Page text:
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Afghanistan’s newest national park is bigger than Yellowstone

Posted by on Jun 25, 2014 in All Posts, Tourism | 0 comments

Afghanistan’s newest national park is bigger than Yellowstone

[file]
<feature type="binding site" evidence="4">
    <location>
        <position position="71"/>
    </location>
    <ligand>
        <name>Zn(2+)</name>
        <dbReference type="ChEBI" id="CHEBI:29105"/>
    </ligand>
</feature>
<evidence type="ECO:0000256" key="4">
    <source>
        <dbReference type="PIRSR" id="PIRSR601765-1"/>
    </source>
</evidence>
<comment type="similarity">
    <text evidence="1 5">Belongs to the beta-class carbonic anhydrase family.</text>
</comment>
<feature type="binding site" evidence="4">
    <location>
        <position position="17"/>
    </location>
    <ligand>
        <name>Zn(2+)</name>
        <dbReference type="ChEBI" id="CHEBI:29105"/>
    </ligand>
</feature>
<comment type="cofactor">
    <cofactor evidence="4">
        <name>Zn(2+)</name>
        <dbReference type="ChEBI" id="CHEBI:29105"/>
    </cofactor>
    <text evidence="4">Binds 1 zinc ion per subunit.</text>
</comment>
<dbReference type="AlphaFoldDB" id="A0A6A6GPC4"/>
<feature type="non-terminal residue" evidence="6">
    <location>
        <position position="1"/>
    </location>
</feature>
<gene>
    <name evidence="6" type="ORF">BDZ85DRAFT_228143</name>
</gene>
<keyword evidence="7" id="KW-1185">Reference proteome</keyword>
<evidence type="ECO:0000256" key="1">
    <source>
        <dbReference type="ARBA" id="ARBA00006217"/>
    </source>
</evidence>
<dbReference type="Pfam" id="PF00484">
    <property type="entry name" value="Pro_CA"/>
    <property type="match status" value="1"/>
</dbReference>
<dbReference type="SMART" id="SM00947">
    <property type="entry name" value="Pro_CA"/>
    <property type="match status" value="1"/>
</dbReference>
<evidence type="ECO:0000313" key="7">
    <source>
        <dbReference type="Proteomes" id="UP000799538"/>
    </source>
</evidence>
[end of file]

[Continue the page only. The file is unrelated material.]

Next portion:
Spread the News:ShareAmid war-torn Afghanistan, the glaciers that isolated the locals for centuries are now attracting tourists. Earlier this year, officials designated the Wakhan District in the Pamir Mountains as the country’s second national park, bringing more outsiders to the remote region. National parks were first proposed in Afghanistan in the 1960s. However, due to decades of war and political crises, the idea of the parks never came into fruition until 2009, when Band-e Amir was recognized as the first national park. Nearby Tajikistan established a national park in the Pamir Mountains in 1992. The Wakhan District is home to about 15,000 people, most of them ethnic Wakhi or Kyrgyz. It is a 350-kilometrerstrip of land jutting out from north-eastern Afghanistan towards China, bordered by Tajikistan to the north and Pakistan to the south, and surrounded by the Pamir range on all sides. The Wakhi live in the lower highlands, while the Kyrgyz are completely isolated in the high pastures.  Due to its towering glaciers, remoteness and inaccessibility by vehicular transportation, this region has had little to no impact from the Taliban insurgency. The Kyrgyz people in Wakhan practice Ismaili Islam; the women do not wear burqas and are treated as equal to men. The new national park, one quarter larger than Yellowstone, aims to open Wakhan to tourists and regional development, while supporting the locals’ traditional subsistence lifestyle and herding of livestock such as domesticated yaks, sheep, and goats. The locals will co-manage it with the federal government and many will get jobs as rangers, managers and other park personnel. Wakhan has one of the highest infant mortality rates in the world and life expectancy is a grim 35 years. Poverty is widespread, so tourism has been encouraged to bring much-needed money into the local economy. The area’s tourism industry is in its infancy, but there is much to attract visitors to this part of the world, where cultural traditions and lifestyles have changed little over centuries. Though the introduction of tourism and the end of the region’s isolation may have unanticipated consequence. In nearby Nepal, these changes led to outmigration, particularly among the young. Whether they will have this effect in Wakhan remains to be seen.   Spread the...